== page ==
Some of the immediate risks of COVID-19 are on enrollment and study visits.  Whether the cause is due to site closure, social distancing, or staff/subject illness, the impact is ceased enrollment, missed visits, or out-of-window visits.  Depending on the study status at the time of COVID-19 disruptions, mitigation activities may involve enrollment suspension, remote follow-up calls with subjects, discontinuation of subject participation, or other approaches.

For sites with enrolled subjects involving medical intervention, subject safety is paramount; therefore, it is critical to examine remote monitoring opportunities to insure subject safety and data integrity are not compromised.  During the quarantine/social distancing period, some possible solutions could involve the remote review of scanned study documents or video conferences with clinical sites to review pertinent study materials and source data.  In the long term, a more robust remote monitoring plan is needed to address the new norm.  As much as we would like to believe clinical trial activities will normalize once the COVID-19 threat dissipates, realistically, the traditional clinical care patterns we have seen in the past will unlikely exist in the near future and will need to be modified to reinforce new safety standards.  With the paradigm shift in how subject visits will be handled to minimize contact, the same principles will apply to monitoring visits, with the adaptation or modification of remote monitoring becoming the new ideal method.

A more in-depth look at remote monitoring may involve the use to technology to overcome the shortcomings.  It may be necessary to explore creative approaches to perform site feasibility and qualification visits remotely, and the dynamic in which facility tours and equipment calibration confirmations are accomplished.  Rather than on-site visits, the adapted process may involve video conferences and virtual tours of the facility and remote verification of equipment.  Routine monitoring of clinical source data may be conducted under a different scenario as well.  Sites may be required to fax or email scanned source documents, provide monitors with remote access to databases, or participate in web meetings to satisfy the delivery of study documents and maintain the validity of source data verification.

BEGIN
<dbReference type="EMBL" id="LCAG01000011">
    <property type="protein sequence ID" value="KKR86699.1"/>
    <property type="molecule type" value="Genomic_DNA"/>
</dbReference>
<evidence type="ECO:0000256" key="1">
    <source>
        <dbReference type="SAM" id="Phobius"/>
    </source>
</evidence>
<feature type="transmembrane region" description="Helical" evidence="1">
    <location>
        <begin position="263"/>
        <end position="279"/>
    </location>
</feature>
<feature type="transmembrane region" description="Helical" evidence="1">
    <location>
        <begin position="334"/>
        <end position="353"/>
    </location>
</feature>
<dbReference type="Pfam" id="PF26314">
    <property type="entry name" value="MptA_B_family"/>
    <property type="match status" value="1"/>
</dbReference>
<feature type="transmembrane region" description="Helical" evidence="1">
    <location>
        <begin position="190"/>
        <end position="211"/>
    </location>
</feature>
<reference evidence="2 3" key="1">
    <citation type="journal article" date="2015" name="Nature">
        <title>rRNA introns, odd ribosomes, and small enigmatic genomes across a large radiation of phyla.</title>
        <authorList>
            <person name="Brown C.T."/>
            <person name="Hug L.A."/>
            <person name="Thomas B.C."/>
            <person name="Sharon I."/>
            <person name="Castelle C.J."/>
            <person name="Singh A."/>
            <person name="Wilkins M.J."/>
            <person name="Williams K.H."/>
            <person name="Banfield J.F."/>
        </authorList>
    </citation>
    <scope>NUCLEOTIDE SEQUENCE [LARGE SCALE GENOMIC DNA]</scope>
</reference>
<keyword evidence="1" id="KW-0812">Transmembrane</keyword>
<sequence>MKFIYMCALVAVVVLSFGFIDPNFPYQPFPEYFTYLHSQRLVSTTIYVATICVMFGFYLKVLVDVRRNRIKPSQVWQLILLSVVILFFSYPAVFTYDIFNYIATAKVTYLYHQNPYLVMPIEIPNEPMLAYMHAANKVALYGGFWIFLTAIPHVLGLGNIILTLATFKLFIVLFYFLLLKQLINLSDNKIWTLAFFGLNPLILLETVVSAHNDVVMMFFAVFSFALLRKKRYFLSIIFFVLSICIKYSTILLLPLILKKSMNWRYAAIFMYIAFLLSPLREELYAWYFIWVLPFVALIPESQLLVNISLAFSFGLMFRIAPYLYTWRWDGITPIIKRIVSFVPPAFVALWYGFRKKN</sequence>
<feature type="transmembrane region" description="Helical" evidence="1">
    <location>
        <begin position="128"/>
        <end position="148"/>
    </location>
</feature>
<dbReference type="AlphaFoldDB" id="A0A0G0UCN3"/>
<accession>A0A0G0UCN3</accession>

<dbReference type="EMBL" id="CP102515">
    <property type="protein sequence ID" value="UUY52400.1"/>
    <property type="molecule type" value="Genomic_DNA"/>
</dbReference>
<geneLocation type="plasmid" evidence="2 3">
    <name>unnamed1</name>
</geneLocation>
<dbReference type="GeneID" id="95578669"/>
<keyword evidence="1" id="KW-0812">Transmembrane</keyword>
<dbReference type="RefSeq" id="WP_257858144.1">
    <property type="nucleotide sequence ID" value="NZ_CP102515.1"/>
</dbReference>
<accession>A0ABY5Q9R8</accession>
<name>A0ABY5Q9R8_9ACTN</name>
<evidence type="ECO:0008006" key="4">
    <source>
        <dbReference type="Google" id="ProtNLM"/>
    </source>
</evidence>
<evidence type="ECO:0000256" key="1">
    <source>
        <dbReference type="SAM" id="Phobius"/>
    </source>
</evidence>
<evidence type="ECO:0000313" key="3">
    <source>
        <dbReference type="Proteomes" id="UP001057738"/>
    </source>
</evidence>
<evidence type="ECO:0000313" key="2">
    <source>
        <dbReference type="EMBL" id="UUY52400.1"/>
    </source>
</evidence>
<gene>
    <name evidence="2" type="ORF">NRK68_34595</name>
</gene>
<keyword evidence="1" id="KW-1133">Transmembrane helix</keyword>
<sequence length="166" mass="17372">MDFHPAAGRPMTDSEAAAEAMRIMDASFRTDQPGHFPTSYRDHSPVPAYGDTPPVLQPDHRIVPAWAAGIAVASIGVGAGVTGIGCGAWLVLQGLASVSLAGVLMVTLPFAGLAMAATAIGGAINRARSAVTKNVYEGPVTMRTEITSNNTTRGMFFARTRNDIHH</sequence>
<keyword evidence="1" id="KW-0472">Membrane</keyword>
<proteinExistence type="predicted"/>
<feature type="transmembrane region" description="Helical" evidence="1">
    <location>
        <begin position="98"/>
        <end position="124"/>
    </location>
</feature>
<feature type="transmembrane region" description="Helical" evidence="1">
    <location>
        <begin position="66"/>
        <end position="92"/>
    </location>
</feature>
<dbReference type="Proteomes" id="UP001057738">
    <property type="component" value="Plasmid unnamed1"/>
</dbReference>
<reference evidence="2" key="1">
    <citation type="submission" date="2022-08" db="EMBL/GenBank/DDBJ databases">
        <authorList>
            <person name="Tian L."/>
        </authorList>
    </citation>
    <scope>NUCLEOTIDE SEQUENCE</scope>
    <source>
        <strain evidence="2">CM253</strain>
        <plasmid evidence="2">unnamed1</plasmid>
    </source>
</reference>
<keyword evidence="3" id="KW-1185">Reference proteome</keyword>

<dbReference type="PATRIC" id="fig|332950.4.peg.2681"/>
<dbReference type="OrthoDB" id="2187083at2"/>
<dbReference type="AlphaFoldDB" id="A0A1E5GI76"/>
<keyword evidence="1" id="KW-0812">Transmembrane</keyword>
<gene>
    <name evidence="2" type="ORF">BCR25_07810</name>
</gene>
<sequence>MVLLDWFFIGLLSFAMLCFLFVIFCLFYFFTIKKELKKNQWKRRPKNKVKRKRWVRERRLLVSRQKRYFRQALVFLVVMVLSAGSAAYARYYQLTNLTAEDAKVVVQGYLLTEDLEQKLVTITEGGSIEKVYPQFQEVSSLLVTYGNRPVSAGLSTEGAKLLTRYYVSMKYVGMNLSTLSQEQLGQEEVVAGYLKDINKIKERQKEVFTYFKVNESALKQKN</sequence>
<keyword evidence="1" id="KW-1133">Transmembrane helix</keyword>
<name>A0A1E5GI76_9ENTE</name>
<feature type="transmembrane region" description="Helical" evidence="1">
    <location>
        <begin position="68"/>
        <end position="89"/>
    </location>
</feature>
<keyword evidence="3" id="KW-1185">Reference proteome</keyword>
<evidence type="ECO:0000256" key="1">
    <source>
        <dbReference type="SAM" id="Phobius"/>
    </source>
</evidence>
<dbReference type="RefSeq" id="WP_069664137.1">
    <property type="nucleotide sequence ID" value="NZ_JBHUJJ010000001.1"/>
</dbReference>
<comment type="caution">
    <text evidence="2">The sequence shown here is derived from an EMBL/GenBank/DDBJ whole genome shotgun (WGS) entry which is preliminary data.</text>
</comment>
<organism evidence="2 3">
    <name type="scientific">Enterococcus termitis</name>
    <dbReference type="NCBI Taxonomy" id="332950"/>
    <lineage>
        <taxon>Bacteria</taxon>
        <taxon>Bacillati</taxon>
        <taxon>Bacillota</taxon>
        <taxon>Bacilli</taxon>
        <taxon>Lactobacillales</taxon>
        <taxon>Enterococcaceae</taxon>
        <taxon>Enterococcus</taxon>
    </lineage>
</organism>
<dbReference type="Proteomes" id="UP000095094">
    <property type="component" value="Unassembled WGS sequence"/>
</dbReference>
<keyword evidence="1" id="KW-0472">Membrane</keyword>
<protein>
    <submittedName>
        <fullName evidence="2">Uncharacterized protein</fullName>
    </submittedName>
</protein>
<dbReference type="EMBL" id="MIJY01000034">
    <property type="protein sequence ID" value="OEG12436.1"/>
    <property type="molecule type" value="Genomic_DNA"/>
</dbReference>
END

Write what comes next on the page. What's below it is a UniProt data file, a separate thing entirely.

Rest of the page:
It is necessary to evaluate each line item of a risk management plan and develop the appropriate contingency plan to assure subject safety, compliance with GCP and regulatory requirements, and maintenance of the integrity of study data.  On a global scale, various aspects of a clinical study are negatively impacted and the result is delayed study timelines.  While it is important to acknowledge the impact on delayed timelines, it is more relevant to accept that the COVID-19 pandemic will change how we conduct clinical trials moving forward.  Given the new safety precautions, we all need to proactively identify potential risks and develop plans so we may navigate through change.  The lessons learned from this recent threat is that it is critical to routinely review the risk management plan, be prepared for the unexpected, and have tools in place to allow flexibility in how we manage trials.

The FDA guidance is a good first step in reformatting your clinical trial operation due to the problems caused by the pandemic.  But again it will involve cooperation, communication, and coordination of sponsors, IRBs, Investigators, clinical teams, and subjects as well as good common sense.  In addition, no matter the short term outcome, planning to adapt will be the key to maintaining integrity of study data and minimize risks to subject safety.